PIR is getting sold to a private firm, and here's why it's bad
The .ORG top-level domain introduced in 1985, has been operated by the Public Interest Registry since 2003. The .ORG TLD is used primarily by communities, free and open source projects, and other non-profit organizations—although the use of the TLD isn’t restricted to non-profits.
The Internet Society or ISOC, the group that created the PIR, has decided to sell the registry over to a private equity firm—Ethos Capital.
What’s the problem?
There are around 10 million .ORG TLDs registered, and a good portion of them are non-profits and non-governmental organizations. As the name suggests, they don’t earn any profits and all their operations rely on a thin inflow of donations. A private firm having control of the .ORG domain gives them the power to make decisions that would be unfavourable to the .ORG community:
They control the registration/renewal fees of the TLD. They can hike the price if they wish to. As is stands, NGOs already earn very little—a .ORG price hike would put them in a very icky situation.
They can introduce Rights Protection Mechanisms or RPMs, which are essentially legal statements that can—if not correctly developed—jeopardize / censor completely legal non-profit activities.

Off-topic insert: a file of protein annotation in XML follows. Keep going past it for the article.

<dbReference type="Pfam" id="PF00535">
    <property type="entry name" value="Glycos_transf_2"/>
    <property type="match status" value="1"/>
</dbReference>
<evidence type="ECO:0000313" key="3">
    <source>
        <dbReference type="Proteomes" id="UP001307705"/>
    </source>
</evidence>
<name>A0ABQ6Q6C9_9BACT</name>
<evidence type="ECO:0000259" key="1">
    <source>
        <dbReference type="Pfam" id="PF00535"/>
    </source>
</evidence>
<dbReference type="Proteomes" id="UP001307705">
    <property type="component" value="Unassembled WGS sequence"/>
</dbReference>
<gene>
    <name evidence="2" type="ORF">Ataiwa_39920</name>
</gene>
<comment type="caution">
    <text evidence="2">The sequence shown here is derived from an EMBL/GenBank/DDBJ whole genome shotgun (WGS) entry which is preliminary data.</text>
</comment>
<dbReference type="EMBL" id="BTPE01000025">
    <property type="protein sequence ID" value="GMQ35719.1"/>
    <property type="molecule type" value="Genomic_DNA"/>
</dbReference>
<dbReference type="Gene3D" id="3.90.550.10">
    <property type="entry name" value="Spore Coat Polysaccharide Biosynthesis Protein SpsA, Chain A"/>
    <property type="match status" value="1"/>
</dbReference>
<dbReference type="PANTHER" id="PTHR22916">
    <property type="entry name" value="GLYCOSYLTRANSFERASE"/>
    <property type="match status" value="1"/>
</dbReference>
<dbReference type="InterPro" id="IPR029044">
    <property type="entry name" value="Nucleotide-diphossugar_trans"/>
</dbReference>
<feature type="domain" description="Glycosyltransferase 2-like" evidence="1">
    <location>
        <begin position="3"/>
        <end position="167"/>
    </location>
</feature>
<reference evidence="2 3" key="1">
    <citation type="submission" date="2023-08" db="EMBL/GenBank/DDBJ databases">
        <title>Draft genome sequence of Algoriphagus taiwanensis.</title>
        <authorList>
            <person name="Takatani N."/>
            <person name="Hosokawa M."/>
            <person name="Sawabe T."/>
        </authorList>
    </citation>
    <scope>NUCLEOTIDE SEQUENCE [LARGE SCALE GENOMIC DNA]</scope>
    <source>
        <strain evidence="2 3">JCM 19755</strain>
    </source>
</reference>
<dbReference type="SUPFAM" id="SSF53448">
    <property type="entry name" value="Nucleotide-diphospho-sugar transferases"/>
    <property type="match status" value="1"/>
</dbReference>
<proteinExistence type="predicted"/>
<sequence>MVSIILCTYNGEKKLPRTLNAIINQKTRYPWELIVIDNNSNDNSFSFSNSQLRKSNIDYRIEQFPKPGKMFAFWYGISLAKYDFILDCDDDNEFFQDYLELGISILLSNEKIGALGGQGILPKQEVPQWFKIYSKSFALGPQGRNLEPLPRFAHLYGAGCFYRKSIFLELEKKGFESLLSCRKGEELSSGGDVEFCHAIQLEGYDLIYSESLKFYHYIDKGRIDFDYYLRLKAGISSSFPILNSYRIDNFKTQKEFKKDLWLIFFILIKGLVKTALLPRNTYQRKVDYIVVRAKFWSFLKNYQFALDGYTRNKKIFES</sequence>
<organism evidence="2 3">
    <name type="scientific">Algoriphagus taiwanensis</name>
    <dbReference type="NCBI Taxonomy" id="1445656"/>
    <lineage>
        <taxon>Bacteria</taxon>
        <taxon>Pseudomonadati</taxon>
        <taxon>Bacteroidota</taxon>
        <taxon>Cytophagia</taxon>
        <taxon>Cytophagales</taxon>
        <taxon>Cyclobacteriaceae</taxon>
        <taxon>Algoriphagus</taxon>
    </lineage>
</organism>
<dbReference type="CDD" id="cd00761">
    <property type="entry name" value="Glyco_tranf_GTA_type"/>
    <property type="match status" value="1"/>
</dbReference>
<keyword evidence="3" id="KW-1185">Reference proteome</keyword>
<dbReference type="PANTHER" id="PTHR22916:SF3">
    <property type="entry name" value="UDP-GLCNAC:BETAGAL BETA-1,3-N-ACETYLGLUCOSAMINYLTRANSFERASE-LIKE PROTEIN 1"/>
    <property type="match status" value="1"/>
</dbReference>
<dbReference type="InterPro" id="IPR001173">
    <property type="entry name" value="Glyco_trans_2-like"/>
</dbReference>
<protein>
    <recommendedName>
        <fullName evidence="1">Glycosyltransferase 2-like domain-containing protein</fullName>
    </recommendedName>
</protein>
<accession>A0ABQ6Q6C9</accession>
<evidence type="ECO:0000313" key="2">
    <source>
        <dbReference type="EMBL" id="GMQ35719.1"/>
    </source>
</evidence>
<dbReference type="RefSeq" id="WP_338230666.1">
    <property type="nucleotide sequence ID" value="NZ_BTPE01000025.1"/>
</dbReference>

Lastly, they can suspend domains at the whim of state actors. It isn’t news that nation states go after NGOs, targetting them with allegations of illegal activity. The registry being a private firm only simplifies the process.
Sure, these are just “what ifs” and speculations, but the risk is real. Such power can be abused and this would be severly detrimental to NGOs globally.
How can I help?
We need to get the ISOC to stop the sale. Head over to https://savedotorg.org and sign their letter. An email is sent on your behalf to:
- Andrew Sullivan, CEO, ISOC
- Jon Nevett, CEO, PIR
- Maarten Botterman, Board Chair, ICANN
- Göran Marby, CEO, ICANN
The Internet that we all love and care for is slowly being subsumed by megacorps and private firms, who’s only motive is to make a profit. The Internet was meant to be free, and we’d better act now if we want that freedom. The future looks bleak—I hope we aren’t too late.
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